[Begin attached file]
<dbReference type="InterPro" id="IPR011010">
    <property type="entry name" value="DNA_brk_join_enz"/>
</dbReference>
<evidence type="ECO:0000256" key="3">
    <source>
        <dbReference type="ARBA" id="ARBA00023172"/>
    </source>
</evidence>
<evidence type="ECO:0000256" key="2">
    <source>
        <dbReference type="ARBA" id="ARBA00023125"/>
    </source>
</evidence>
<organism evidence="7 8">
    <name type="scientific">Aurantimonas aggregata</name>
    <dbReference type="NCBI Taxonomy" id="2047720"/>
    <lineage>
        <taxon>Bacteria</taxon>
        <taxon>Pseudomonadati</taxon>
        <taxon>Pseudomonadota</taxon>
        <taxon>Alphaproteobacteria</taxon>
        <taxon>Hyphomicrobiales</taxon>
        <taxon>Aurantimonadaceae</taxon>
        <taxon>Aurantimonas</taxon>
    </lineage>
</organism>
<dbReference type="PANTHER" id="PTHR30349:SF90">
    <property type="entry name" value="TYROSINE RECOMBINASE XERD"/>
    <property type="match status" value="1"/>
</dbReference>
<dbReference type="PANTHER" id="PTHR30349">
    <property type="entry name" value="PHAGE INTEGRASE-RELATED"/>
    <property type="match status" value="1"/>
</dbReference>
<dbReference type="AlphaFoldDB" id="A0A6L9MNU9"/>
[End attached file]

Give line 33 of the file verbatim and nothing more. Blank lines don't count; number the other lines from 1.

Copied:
    <property type="match status" value="1"/>